Tuesday, March 17, 2009

Wordle Play in Pictures

One option for visual knowledge representation is an oft-tagged utility we've been using in a cloud-enabled intranet that we're now piloting called Wordle.

Wordle is not a substitute for plot-pointing social neurons like the one referenced by Valdis Krebs on a recent SIKM discussion. But it does create visual maps that could be applied to a community of practice wiki, job postings, or any other transactional undertaking worthy of tracking. The tool will generate a tag cloud for any RSS feed you throw at it. You can then re-stage the representation as a widget in your social media of choice.

For example our business pipeline contains a list of prospects. Each company's recent maneuvers generates a newsfeed which is then captured as a word picture.

Here's a work-in-progress posted today called "Budget Trouble."

This sequence is not automated. The cloud does not update -- lest fees, terms, conditions and enterprise edition headaches would surely ensue.

Bravo to the developer, Jonathan Feinberg.


Marc Solomon said...

Hi Marc, I saw your post in the SIKM newsgroup digest about Wordle - interesting stuff... How would you apply this tool in a corporate intranet environment? What would be other suitable applications, in your view? Appreciate your thoughts…

Andre Galitsky
SharePoint administrator
Rels IT

Marc Solomon said...

Andre --

It's really just window dressing to give life to the claustrophobic world of text-centric info architectures. The actual platform is built on Google sites. Even then embedding the javascript from Wordle is a bit dicey -- I haven't figured out how to expand the flash object to a legible size.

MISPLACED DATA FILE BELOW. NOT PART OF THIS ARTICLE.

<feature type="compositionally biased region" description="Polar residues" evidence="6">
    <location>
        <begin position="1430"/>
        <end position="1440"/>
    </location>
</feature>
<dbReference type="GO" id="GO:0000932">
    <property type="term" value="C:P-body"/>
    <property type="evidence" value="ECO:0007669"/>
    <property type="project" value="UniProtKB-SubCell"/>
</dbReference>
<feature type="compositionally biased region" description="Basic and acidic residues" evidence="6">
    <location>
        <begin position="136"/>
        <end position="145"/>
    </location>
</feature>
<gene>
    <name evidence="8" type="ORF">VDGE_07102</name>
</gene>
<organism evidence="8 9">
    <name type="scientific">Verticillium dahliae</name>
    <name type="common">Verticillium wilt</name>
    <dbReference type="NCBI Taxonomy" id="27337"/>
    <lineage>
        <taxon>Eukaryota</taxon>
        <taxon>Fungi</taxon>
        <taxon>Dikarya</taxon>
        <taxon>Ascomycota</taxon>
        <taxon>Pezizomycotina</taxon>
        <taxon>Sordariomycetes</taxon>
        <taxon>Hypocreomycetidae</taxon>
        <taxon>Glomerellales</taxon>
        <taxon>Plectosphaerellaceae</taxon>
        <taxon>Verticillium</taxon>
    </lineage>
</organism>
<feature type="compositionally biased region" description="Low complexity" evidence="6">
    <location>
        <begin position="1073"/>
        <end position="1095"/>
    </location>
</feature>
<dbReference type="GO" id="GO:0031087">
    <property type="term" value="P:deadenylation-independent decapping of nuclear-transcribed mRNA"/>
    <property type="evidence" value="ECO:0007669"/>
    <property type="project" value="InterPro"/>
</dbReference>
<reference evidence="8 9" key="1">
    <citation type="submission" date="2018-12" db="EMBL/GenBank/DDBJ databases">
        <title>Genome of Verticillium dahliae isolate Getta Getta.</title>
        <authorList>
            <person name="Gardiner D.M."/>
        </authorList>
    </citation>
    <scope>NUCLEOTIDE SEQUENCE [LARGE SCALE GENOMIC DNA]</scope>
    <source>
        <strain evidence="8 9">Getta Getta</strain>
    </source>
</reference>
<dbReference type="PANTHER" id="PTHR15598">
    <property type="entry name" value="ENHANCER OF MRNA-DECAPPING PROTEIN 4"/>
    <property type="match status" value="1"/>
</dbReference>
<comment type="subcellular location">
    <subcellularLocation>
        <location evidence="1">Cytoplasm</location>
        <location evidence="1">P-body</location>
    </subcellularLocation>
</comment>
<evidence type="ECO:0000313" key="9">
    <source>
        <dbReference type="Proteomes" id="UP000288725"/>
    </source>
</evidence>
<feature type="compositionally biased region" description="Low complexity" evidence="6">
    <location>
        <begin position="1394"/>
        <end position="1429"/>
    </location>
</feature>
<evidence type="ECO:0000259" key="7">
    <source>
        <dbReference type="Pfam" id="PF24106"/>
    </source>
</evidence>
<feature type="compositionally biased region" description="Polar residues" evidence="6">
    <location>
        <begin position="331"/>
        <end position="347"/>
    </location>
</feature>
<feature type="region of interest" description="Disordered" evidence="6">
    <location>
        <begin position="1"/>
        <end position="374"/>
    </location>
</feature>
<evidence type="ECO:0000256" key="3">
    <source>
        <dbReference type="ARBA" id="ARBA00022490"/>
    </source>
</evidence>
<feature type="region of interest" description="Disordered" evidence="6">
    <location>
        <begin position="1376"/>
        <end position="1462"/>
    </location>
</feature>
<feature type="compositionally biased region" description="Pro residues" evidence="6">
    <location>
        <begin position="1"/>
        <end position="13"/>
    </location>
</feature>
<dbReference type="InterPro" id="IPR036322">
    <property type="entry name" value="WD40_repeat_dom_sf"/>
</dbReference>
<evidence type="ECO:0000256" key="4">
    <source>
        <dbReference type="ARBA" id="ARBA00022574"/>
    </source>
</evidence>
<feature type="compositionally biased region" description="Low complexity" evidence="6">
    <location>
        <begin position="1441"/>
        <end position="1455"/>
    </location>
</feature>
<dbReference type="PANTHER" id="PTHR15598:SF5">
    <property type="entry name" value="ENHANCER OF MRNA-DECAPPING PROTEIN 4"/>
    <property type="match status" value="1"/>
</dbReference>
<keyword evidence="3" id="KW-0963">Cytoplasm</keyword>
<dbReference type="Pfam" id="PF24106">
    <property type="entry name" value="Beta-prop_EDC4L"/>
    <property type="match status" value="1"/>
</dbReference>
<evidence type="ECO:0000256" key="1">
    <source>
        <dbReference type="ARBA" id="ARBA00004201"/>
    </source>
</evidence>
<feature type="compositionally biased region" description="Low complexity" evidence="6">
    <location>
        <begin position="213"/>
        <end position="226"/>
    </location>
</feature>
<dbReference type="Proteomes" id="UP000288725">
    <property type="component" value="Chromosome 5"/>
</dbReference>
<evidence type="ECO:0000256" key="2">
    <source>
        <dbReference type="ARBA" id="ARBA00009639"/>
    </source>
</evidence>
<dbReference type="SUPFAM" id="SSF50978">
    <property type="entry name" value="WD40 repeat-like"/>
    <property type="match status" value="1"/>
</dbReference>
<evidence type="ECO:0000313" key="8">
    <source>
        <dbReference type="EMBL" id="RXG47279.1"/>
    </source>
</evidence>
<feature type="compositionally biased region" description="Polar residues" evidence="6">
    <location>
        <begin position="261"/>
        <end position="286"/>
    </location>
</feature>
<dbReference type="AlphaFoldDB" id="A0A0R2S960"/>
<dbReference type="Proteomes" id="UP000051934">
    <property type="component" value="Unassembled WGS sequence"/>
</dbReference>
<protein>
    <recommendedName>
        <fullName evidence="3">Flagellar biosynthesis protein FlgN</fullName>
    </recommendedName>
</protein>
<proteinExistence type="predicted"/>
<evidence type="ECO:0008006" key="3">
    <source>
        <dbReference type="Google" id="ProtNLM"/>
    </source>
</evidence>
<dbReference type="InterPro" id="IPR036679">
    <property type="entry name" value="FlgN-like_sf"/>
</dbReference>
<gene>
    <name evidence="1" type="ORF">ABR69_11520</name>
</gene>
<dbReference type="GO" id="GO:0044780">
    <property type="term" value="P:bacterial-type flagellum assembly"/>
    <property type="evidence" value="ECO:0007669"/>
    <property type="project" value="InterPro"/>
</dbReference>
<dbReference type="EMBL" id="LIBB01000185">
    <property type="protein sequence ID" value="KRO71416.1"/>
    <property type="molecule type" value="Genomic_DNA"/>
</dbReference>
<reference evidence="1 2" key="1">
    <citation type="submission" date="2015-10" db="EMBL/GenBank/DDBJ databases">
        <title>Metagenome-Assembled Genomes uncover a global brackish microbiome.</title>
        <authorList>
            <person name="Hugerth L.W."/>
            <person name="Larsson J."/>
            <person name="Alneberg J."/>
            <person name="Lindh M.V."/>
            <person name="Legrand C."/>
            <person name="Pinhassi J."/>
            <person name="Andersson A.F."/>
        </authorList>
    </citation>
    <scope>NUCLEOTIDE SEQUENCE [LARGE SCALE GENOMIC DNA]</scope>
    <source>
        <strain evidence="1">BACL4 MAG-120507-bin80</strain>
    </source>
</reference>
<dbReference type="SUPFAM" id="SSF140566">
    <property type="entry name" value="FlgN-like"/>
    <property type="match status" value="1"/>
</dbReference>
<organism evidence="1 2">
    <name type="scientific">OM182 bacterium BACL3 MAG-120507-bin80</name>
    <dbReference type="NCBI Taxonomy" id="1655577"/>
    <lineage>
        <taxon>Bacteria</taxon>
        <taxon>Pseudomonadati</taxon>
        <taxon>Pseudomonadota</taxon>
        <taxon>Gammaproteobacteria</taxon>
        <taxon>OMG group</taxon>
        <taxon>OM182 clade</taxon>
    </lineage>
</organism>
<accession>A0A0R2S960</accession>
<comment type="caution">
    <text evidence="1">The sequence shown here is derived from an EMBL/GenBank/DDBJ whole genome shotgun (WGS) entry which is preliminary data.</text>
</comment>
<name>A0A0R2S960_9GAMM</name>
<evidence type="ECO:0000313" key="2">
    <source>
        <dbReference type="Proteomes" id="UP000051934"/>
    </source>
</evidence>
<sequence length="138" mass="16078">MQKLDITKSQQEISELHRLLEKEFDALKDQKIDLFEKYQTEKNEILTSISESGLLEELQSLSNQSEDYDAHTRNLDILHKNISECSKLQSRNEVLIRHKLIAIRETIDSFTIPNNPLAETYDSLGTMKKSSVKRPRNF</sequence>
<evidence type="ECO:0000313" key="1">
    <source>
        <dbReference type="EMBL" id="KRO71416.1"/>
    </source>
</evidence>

That said it's a real liberation to be free of SharePoint for a few hours at at time!

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attentionSpin is a consulting practice formed in 1990 to create, automate and apply a universal scoring system (“The Biggest Picture”) to brands, celebrities, events and policy issues in the public eye. In the Biggest Picture, attentionSpin applies the principles of market research to the process of media analytics to score the volume and nature of media coverage. The explanatory power of this research model: 1. Allows practitioners to understand the requirements for managing the quality of attention they receive 2. Shows influencers the level of authority they hold in forums where companies, office-seekers, celebrities and experts sell their visions, opinions and skills 3. Creates meaningful standards for measuring the success and failure of campaigns and their connection to marketable assets.